Today, the Brokerage Association represents a vibrant non-oil sector that contributes to employment and sustained growth in our economy and by extension, our country. In the early 1960’s however, the Profession was still nascent: the first two Brokers on the Island were Nigel Slinger of Insurance Consultants Limited and Ted Munro of Insurance Brokers (W.I.) Limited. There were many Insurers in the sector however, both local and foreign firms.
The Local Insurers bound together in the mid 1960’s to form ATTIC – The Association of Trinidad and Tobago Insurance Companies (some of these founding firms still exist today, and some are long defunct). As a result of the formation of this group, the existing Brokers (which had grown in number) felt that they needed a unified front and voice to which the Insurers could respond and direct queries. Charles Paterson of Consolidated Insurance Consultants was the first President of the Association, Peter Farah of Agostini Insurance Brokers Limited, the first Vice-President, and Nigel Slinger of Insurance Consultants Limited, the first Secretary. Now the Brokers could act with one voice, and this set the stage for improved relations with Insurance Companies.
The pioneers of the Brokerage Association addressed many issues in their time, one of the most important being the Tariff System. The Insurance Companies operated under cartel conditions, with Associations, such as the Fire Association of Trinidad, setting fixed rates or Tariffs based on area and construction type classifications. Sugar being transported via truck on rails from Estates to Port of Spain were to attract a rate of no less than $6.25 per mille of risk for example. By setting the rates, terms, warranties and policy conditions applicable to each risk type, the Insurers who opted to join the Associations tried to strangle competition, and remove one of the benefits of having a Broker – the ability to source competitive alternative quotations. These Tariff Associations were broad in scope – addressing Non-industrial risks, Industrial risks, Goods/ Contents, Goods In Transit, Motor Vehicle and Agricultural Machinery, Plantation and Workmen’s Compensation Insurances.
After the formation of the Brokerage Association, Brokers expected and soon started to obtain premium rates for their clients identical to those offered through the Insurance Agents. Their requests for improved Policy Conditions were more readily considered and commission terms were more readily agreed. The improved conditions for the Broker were by extension improved conditions for their clients and the Insuring public at large.
As time passed, the Association would perforce address many matters: The Association contributed to the drafting of the Insurance Act of 1980, suggesting to the Government of the day improvements and structures that would guide the Insurance sector’s development.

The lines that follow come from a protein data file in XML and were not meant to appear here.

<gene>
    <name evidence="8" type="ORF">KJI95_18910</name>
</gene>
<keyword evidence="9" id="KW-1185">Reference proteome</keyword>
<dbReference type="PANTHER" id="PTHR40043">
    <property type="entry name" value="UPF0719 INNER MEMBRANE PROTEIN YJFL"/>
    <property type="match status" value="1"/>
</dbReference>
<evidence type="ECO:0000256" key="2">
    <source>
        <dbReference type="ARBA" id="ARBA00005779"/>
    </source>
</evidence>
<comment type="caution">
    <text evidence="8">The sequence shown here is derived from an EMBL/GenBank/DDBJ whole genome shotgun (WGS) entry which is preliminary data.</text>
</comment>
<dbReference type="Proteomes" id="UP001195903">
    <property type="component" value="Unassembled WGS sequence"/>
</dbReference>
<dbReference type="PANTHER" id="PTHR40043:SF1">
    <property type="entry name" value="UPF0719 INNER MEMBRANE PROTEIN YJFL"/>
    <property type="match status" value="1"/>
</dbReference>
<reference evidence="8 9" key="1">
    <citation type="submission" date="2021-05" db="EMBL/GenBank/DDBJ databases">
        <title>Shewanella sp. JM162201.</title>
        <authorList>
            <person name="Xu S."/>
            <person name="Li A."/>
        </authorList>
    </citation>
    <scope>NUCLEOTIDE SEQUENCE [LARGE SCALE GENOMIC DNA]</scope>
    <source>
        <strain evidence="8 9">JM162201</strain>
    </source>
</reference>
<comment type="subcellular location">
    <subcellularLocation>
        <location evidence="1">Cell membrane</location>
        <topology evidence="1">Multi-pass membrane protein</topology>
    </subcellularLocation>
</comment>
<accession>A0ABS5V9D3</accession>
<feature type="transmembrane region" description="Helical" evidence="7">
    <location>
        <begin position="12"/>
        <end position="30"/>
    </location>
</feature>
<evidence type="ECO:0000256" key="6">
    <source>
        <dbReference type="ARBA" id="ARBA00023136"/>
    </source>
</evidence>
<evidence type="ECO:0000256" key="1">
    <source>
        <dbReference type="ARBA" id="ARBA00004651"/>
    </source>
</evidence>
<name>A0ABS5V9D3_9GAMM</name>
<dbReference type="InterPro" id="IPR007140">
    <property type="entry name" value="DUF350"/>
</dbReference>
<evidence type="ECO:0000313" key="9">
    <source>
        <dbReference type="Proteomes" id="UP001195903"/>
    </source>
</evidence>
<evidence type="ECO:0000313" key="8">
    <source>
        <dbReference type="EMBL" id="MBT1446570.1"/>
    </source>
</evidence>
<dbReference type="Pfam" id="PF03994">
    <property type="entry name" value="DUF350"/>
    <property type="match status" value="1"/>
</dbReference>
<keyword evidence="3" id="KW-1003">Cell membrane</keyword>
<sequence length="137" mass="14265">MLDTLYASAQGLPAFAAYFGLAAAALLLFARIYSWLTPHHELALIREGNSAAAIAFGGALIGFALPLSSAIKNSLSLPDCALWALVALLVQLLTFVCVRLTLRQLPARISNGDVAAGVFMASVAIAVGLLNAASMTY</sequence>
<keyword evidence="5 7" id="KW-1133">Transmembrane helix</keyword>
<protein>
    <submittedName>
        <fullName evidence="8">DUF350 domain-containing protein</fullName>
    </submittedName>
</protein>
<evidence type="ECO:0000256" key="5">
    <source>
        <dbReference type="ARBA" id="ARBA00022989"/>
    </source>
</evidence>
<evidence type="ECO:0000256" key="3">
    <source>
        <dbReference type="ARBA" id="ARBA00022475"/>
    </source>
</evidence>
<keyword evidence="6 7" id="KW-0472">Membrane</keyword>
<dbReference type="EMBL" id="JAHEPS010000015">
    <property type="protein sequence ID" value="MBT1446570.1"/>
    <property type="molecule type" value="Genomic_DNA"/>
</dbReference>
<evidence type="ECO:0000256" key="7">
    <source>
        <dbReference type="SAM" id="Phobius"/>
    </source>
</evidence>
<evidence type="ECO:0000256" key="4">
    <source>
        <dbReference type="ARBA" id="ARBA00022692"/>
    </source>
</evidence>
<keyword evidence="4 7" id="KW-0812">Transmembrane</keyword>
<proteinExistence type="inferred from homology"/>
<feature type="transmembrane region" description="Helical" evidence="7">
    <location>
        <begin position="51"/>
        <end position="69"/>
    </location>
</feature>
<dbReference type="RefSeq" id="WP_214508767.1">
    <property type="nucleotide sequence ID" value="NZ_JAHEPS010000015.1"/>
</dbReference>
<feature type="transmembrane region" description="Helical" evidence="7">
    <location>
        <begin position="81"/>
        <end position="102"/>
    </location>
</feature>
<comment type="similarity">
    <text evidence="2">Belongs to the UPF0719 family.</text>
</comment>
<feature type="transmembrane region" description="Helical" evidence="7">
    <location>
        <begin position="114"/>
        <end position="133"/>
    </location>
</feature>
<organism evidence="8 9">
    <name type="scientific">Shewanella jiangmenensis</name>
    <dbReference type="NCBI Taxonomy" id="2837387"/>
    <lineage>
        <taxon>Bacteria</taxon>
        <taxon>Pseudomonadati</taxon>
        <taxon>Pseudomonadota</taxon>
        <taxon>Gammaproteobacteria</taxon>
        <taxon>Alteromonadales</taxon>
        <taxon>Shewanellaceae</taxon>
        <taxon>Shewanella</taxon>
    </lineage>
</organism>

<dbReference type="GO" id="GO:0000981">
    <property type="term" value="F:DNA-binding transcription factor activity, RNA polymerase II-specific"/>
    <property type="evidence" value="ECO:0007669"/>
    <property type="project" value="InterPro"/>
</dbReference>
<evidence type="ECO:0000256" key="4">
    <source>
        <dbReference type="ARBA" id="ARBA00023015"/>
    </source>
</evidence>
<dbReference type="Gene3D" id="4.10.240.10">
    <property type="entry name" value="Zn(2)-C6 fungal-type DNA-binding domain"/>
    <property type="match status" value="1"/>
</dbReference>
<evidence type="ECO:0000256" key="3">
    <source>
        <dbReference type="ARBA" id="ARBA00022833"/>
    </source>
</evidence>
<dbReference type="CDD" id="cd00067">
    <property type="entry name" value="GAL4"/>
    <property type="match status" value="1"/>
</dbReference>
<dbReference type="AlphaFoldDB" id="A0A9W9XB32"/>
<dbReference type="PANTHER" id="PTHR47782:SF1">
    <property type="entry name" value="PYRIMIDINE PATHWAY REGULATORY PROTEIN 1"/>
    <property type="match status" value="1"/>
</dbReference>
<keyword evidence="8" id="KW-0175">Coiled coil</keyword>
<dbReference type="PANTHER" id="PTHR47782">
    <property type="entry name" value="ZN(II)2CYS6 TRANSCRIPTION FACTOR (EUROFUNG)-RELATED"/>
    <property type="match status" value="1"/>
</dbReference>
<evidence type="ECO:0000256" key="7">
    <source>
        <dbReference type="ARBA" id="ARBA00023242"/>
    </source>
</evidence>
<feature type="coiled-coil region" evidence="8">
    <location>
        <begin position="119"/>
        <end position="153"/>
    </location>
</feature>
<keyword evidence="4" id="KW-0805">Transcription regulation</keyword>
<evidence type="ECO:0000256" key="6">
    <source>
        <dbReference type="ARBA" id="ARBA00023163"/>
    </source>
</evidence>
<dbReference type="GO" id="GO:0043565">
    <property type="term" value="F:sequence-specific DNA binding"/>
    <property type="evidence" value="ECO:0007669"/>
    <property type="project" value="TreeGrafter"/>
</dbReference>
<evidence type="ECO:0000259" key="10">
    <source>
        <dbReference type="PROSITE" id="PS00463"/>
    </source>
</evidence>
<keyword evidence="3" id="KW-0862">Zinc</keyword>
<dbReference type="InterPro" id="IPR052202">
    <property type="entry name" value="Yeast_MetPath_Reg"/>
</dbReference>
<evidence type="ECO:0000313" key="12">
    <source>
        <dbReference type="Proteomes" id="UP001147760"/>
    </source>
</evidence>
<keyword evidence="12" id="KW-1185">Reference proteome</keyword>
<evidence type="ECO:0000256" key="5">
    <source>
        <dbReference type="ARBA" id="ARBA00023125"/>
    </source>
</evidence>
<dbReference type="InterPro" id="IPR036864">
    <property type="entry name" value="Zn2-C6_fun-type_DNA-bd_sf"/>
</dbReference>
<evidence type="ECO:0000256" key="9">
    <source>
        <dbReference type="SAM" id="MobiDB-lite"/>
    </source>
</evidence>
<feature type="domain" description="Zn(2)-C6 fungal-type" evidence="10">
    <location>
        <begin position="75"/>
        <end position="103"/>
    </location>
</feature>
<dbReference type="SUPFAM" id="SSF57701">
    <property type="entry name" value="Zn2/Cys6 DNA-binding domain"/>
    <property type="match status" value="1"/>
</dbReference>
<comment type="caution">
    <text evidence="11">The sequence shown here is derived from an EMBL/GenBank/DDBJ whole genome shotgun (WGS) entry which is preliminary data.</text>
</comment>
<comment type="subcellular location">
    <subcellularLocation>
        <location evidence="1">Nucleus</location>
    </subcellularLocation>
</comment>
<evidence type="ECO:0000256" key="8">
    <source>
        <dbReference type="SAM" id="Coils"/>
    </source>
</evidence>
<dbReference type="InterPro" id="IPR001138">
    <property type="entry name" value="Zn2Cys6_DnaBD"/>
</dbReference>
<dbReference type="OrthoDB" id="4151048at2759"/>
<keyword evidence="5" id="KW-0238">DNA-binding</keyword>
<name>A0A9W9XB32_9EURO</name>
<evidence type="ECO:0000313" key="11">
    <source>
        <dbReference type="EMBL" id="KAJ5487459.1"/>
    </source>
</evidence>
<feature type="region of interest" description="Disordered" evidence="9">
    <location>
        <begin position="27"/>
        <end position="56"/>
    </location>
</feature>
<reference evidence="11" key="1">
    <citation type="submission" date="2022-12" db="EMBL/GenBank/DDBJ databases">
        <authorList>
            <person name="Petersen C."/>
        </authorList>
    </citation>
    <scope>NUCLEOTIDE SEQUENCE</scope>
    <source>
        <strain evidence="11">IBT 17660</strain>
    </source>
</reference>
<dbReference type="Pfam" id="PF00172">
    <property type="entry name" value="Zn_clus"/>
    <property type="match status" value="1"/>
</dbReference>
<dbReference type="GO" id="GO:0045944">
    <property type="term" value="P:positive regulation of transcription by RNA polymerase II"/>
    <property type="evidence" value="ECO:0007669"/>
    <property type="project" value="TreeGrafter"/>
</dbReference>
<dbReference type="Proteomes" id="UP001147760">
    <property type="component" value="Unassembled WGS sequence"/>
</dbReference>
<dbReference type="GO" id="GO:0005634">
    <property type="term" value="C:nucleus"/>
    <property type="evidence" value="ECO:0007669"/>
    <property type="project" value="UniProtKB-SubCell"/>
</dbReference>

The Association witnessed the Protectionism and Foreign Exchange control measures of the late 1970s and 1980s and the resultant effect of restricting or regulating trade with foreign Insurers and other foreign-owned financial institutions. Lloyds was already a locally registered entity at this time, and remained a fixture in the sector.
The Association was present when the Academy of Insurance was established, providing Instructive Classes in the Profession from which local Insurers would cull their Underwriters, and serving to promote a level of professionalism and professional standards that the Second and Third generation of Brokers benefited from. The Association would stand up to Insurers who failed to honor their member’s status with client’s, “blackballing” Insurers who went behind Broker’s backs to attack their accounts.
The Brokers saw the demise of the Government’s imposition of localized Reinsurance cover for state risks. In 1975, with the state’s formation of The Reinsurance Company of Trinidad and Tobago the state attempted to secure insurance/ reinsurance placements for major industrial risks locally. The state would divest its interest in this venture in 1994. The Association was witness to the breaking up of the monopoly on government Insurance business:
Broker’s today benefit by being able to quote on State Enterprise Insurance risks. The Association would witness the Amendments to the Insurance Act of 2004 that would see the Office of the Supervisor of Insurance defunct, and the regulatory function of the State on Insurance matters invested under the Central Bank’s Office of the Financial Institutions Supervision Department.
The Association has acted as guide/ mentor/ problem solver for many a Member seeking advice on the Insurance Act, the Amendments to same in 2004, and the proposed Amendments that the Central Bank had been promoting during the last Government’s administration.
Today the Association represents 33 members – from sole traders, to multi-national Brokers who operate throughout the Caribbean, and who call Trinidad home. The Association is a voice for Brokers in Trinidad, and their clients. As Brokers represent the majority of General Insurance business placed with local Insurers, and a considerable percentage of Long Term risks as well, the Association’s members wield considerable economic weight. The sector is a vibrant one, and faced with increasing regulation and oversight by the Central Bank, coupled with higher demands placed upon Broker’s by a more perceptive and worldly clientele, the Broker is encouraged towards greater Professional Development and Market Awareness – both attributes that the Association actively works towards promoting.